In the olden days, say, twenty or thirty years ago, writing was much different. You typed your manuscript or printed it out from WordPerfect. Then you leafed through the thousand or so pages of Writer’s Market looking for magazines that might want to publish your piece. Next, you addressed, stuffed, and posted envelopes and mailed them out, sometimes to multiple markets, often to only one. Then you went back to work on your next piece, while you waited several months to see when or if anyone would get back to you. Most didn’t. If they did, the letter would most likely begin Dear Sir/Madam, and you knew you had missed again.
Then the Web blossomed, and online magazines and blogs became a thing. You could email your work out at the touch of a button and get rejected in weeks instead of months. Sometimes days.
Next came content mills. The demand for content far outstripped the supply, so sites like Constant Content and Demand Media popped up. Now you either wrote articles on demand for things like bumper pool tables and air conditioners, or you wrote what you felt like and put it out there on spec.
This is where I came along. I did some work back in the horse and buggy days but lacked the patience to wait months for a rejection. I made good money at these sites for a long time, but it was still tedious work. You were either writing about things you didn’t care about for a quick buck, or you wrote what you wanted and hoped someone else wanted it too.
If you wanted to publish your own blog, you paid for a website, registered a domain, spent a lot of time configuring a site, and finally published work that probably no one would ever see. Tools like WordPress and Wix made the process easier but did nothing to bring readers and writers together.
Then, Evan Williams, the guy behind Twitter and an earlier writing site called Blogger (yeah, I was there, too), created a site called Medium.
It was a new concept. You just write. You write what you want and publish it on the site. And readers come by the thousands. No websites, domain, approval process, guest blogging, pitching, or waiting. Write it today, publish it today, and more than likely, it gets read today.
As a new writer, you probably struggle with your craft. Like the Grammarly ad says, “writing’s hard.” And unlike the ad, Grammarly doesn’t make it any easier. It can help you look less like an idiot, but you still have to do the hard part, the actual writing.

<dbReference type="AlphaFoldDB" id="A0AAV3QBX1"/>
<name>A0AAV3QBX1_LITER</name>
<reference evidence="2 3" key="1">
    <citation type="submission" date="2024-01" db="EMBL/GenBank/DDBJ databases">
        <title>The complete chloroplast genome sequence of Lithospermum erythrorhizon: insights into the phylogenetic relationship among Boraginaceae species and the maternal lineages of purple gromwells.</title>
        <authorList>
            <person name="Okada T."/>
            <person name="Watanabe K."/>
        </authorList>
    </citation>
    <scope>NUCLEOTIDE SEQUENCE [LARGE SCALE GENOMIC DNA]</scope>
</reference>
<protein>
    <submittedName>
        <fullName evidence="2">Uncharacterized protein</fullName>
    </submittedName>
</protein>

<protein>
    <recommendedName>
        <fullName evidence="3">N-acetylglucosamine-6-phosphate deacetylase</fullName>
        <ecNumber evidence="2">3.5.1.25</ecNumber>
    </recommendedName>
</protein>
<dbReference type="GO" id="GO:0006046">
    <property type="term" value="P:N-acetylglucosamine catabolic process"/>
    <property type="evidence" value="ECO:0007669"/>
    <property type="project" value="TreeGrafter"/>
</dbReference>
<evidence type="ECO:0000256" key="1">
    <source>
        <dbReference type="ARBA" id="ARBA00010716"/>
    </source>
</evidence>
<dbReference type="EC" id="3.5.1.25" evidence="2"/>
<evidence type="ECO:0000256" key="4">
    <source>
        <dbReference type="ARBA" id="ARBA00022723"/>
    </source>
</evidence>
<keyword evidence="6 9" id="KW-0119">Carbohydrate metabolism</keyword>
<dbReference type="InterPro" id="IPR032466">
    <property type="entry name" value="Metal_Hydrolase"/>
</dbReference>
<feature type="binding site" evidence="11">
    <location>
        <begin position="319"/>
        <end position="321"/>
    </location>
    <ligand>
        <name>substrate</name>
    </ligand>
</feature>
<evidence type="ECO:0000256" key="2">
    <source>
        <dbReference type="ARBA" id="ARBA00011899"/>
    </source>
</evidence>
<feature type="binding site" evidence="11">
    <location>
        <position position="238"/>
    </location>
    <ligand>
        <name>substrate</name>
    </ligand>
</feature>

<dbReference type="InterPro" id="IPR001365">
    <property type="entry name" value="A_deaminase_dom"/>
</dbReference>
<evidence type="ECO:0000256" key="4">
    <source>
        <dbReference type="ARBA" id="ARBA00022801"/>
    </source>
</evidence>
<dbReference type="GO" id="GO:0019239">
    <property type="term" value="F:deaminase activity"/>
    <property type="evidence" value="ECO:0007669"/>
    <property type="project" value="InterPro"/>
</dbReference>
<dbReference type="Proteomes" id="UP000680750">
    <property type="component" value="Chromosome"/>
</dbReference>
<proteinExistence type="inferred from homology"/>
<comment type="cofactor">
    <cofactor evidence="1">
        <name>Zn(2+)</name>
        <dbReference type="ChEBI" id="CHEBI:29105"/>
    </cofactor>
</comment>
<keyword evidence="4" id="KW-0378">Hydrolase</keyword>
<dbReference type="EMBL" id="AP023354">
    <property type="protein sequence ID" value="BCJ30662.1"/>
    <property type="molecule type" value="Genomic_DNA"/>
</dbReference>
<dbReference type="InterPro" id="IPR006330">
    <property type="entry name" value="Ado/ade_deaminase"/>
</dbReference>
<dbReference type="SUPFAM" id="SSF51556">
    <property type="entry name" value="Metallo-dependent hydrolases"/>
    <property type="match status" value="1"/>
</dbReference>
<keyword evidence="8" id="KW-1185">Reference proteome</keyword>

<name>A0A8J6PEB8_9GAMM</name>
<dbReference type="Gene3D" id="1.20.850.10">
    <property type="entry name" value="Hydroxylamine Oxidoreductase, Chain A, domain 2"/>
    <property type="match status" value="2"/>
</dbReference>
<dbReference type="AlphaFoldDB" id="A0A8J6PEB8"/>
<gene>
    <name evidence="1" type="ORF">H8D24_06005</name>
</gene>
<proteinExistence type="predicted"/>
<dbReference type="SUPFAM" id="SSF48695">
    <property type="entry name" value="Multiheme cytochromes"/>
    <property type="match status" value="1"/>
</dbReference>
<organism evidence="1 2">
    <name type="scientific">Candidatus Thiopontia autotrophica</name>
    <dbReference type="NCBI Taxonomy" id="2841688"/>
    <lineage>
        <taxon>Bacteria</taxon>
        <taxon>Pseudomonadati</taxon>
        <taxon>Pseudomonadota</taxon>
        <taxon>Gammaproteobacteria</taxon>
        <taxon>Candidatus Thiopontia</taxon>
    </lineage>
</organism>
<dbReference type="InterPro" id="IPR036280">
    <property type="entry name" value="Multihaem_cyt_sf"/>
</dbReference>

And rather than have to think about all the other stuff that comes with being a writer, all you have to do is write. You don’t even need any other software, you can write and publish directly on their site. I wouldn’t recommend it, but you can. There is nothing wrong with writing on their site per se, but then there is only one copy of your work in the universe, and you don’t have it.
Any digital asset worth its salt should be in at least two places at all times, preferably three.
But you don’t need to worry about that right now. You are a beginning writer bursting with fresh ideas and want to get your words out there for the world to see. And that is what Medium excels at. Medium has about 100 million active users and is in the top 100 websites in the world. And you can publish there.
It’s a great place to hone your craft. Once you get past the stumbling newbie phase, you can pitch your writing to publications that already have huge followings. And, if the writing is good enough and your lucky number comes up, it might even be curated, although the whole curation thing seems to be in a state of flux right now. Getting in publications and curated are the two ways to quickly get your writing in front of a lot of readers. That doesn’t mean they will read it, but at least they will see it. And that’s more than you can say for your blog on myhiddensite.com.
If you are a new writer and haven’t yet tried Medium, I suggest you do asap. You’ve already found it — you’re reading this article. So go ahead and sign up. Even if you’re not quite ready to publish here, there are a multitude of well-written articles on a wide variety of subjects you can read in a nice clean window like this one, without all those annoying pop-ups, gifs, and streaming ads for auto insurance.
Writers write. And in my opinion, right now, there is no better place to write than Medium.